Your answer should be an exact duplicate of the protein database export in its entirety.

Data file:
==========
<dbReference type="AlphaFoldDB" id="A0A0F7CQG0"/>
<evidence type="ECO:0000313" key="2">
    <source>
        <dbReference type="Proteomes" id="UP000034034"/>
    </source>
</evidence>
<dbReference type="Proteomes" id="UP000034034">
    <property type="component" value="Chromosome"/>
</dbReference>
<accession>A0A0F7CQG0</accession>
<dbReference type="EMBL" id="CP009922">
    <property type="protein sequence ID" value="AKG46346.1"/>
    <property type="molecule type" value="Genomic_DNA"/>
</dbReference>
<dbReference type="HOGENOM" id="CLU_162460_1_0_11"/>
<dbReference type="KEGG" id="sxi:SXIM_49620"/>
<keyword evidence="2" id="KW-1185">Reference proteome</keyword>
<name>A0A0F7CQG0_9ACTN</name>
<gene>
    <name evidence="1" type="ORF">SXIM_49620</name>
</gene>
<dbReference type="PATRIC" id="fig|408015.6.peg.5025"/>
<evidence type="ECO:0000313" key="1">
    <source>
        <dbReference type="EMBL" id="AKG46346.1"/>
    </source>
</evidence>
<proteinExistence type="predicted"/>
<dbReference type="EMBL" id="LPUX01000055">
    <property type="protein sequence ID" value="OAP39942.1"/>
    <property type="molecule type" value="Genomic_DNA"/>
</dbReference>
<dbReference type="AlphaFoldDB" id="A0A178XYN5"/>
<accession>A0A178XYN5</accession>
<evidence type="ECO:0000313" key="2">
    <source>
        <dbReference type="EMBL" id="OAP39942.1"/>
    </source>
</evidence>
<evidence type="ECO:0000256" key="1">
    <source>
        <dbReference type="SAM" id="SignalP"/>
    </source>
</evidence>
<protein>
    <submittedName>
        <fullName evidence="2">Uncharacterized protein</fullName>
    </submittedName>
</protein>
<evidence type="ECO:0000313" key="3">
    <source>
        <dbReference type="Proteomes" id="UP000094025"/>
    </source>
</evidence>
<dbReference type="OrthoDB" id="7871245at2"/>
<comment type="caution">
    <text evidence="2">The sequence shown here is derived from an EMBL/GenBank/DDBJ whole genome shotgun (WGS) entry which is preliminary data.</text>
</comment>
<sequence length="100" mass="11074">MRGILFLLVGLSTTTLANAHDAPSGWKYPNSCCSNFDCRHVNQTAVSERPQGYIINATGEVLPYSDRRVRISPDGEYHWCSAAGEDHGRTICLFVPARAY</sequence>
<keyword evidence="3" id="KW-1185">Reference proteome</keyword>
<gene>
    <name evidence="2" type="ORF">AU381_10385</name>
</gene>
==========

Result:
<dbReference type="AlphaFoldDB" id="A0A0F7CQG0"/>
<evidence type="ECO:0000313" key="2">
    <source>
        <dbReference type="Proteomes" id="UP000034034"/>
    </source>
</evidence>
<dbReference type="Proteomes" id="UP000034034">
    <property type="component" value="Chromosome"/>
</dbReference>
<accession>A0A0F7CQG0</accession>
<dbReference type="EMBL" id="CP009922">
    <property type="protein sequence ID" value="AKG46346.1"/>
    <property type="molecule type" value="Genomic_DNA"/>
</dbReference>
<dbReference type="HOGENOM" id="CLU_162460_1_0_11"/>
<dbReference type="KEGG" id="sxi:SXIM_49620"/>
<keyword evidence="2" id="KW-1185">Reference proteome</keyword>
<name>A0A0F7CQG0_9ACTN</name>
<gene>
    <name evidence="1" type="ORF">SXIM_49620</name>
</gene>
<dbReference type="PATRIC" id="fig|408015.6.peg.5025"/>
<evidence type="ECO:0000313" key="1">
    <source>
        <dbReference type="EMBL" id="AKG46346.1"/>
    </source>
</evidence>
<proteinExistence type="predicted"/>
<dbReference type="EMBL" id="LPUX01000055">
    <property type="protein sequence ID" value="OAP39942.1"/>
    <property type="molecule type" value="Genomic_DNA"/>
</dbReference>
<dbReference type="AlphaFoldDB" id="A0A178XYN5"/>
<accession>A0A178XYN5</accession>
<evidence type="ECO:0000313" key="2">
    <source>
        <dbReference type="EMBL" id="OAP39942.1"/>
    </source>
</evidence>
<evidence type="ECO:0000256" key="1">
    <source>
        <dbReference type="SAM" id="SignalP"/>
    </source>
</evidence>
<protein>
    <submittedName>
        <fullName evidence="2">Uncharacterized protein</fullName>
    </submittedName>
</protein>
<evidence type="ECO:0000313" key="3">
    <source>
        <dbReference type="Proteomes" id="UP000094025"/>
    </source>
</evidence>
<dbReference type="OrthoDB" id="7871245at2"/>
<comment type="caution">
    <text evidence="2">The sequence shown here is derived from an EMBL/GenBank/DDBJ whole genome shotgun (WGS) entry which is preliminary data.</text>
</comment>
<sequence length="100" mass="11074">MRGILFLLVGLSTTTLANAHDAPSGWKYPNSCCSNFDCRHVNQTAVSERPQGYIINATGEVLPYSDRRVRISPDGEYHWCSAAGEDHGRTICLFVPARAY</sequence>
<keyword evidence="3" id="KW-1185">Reference proteome</keyword>
<gene>
    <name evidence="2" type="ORF">AU381_10385</name>
</gene>